We are working together on SAR reform, because we both want quality not quantity of SARs to be made. Of course, that inevitably opens up the debate to who carries the risk. At the moment, the problem with the SAR regime is 620,000 of them are made, of which roughly 83 per cent are from banks. That is your de facto defence; you make the SAR and effectively walk away. Banks quite rightly say that is an awful lot of making. I say, “Yes, let us help you to have quality referrals, not quantity”. They say, “What about the risk of us not doing a referral? Who carries that consequence?” That is why we are working together, financially and on policy, to come up with SAR reform that helps my NCA do its job, but also helps to lift some of the cost of that regulation from banks, because they are going to be doing fewer SARs but of better quality.212

164.The FATF mutual evaluation was also supportive of a reform of the SARs system, noting that:

While a significant number of high-quality SARs are received, the SAR regime needs a significant overhaul which would improve the financial intelligence available to the competent authorities […]. While the full range of financial institutions (FIs) and designated non-financial businesses and professions (DNFBPs) are required to report SARs, there remains an underreporting of suspicious transactions by higher risk sectors such as trust and company service providers (TCSPs), lawyers, and accountants.213

165.Suspicious Activity Reports (SARs) are one way in which the authorities can receive intelligence from the private sector. The SARs reform programme is therefore an exceptionally important piece of work for the AML regime. The Committee’s evidence suggests that reform should focus on increasing the number of SARs reports by those outside the core of the financial system, the so-called enablers. We have heard a number of reasons why SARs may not be submitted by the enablers. It is a legal requirement for SARs to be submitted, so the system needs to be as robust and simple to use as possible. Thought should also be given, in a world of faster payments, to how NCA requested delays to payments can be better handled. Confidence in the SARs system, at present, appears to be weak outside the core financial service. In its response to this Report, the Government should set out how it will increase confidence in the SARs regime.

166.We also heard evidence that quality, rather than the quantity of SARs, should be encouraged. While an increase in quality is always desirable, modern data analytics means that quantity may also be useful. The review will have to be careful not to stifle SARs that in and of themselves may seem of low quality, but when analysed in the round may provide far more useful information.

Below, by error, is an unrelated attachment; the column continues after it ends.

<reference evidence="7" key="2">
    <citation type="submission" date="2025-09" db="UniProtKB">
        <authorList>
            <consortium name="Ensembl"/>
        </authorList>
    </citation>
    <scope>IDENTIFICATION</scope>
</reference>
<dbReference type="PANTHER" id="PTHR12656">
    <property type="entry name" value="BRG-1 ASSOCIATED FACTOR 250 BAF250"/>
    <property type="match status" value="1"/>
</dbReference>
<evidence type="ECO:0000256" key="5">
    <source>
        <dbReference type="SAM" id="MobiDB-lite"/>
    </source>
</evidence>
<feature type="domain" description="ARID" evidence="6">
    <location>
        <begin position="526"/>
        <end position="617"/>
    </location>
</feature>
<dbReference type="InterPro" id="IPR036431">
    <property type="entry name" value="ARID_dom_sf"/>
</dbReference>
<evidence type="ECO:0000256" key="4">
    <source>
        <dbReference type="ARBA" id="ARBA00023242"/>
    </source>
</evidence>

Politically Exposed Persons

167.An integral part of the AML regime are the rules around Politically Exposed Persons (PEPs). Regulation 35 of the Money Laundering, Terrorist Financing and Transfer of Funds (Information on the Payer) Regulations 2017 notes that there must be “enhanced customer due diligence” on PEPs or a family member or a known close associate of a PEP.214 A PEP is defined as “individual who is entrusted with prominent public functions, other than as a middle-ranking or more junior official”.215 In its recent Financial Crime Survey, the FCA reported that in 2017 “firms identified 120,000 ‘politically exposed persons’ among their customer bases”.216

168.Duncan Hames, from Transparency International UK, stressed the importance of the PEP system,217 as did Naomi Hirst, of Global Witness:

One thing to say is that the PEPs regime is fundamentally about conducting due diligence on risk where you see it. A regulated entity must be then satisfied that they have suitable measures in place. Ultimately the risk appetite can still differ from company to company, bank to bank, and so undoubtedly the risk appetite will be greater if the consequences do not follow from taking on risky clients. To get some clarity on the PEPs regime, it still fundamentally rests on decision-making in individual entities, around what their risk appetite is. I would just flag that.218

Tom Keatinge, from RUSI, added:

[…] we need to be operating on a risk-based approach. We need to be sharing information that allows decisions to be made not just because it says, “All PEPs are risky”, but because these individuals are known to have the connections that mean that they could benefit from corruption.219

In its written evidence, the NAEA Propertymark called from more assistance from the Government when dealing with PEPs. It noted that:

The Government need to provide simple tools and training to help agents and senior managers assess the level of risk. Enhanced due diligence often involves seeking a better understanding of the source of funds, requiring the payment to be carried out through an account in the customer’s name with a bank subject to customer due diligence measures and senior-management approval. To support agents with their enhanced due diligence obligations, the Treasury should issue an easily accessible Politically Exposed Person (PEP) list and advertise it widely. This is even more important now that there is no longer a distinction between a domestic or foreign PEP. Furthermore, most estate agents or senior managers will not know how to define a middle-ranking or more junior official to distinguish whether enhanced due diligence is necessary.220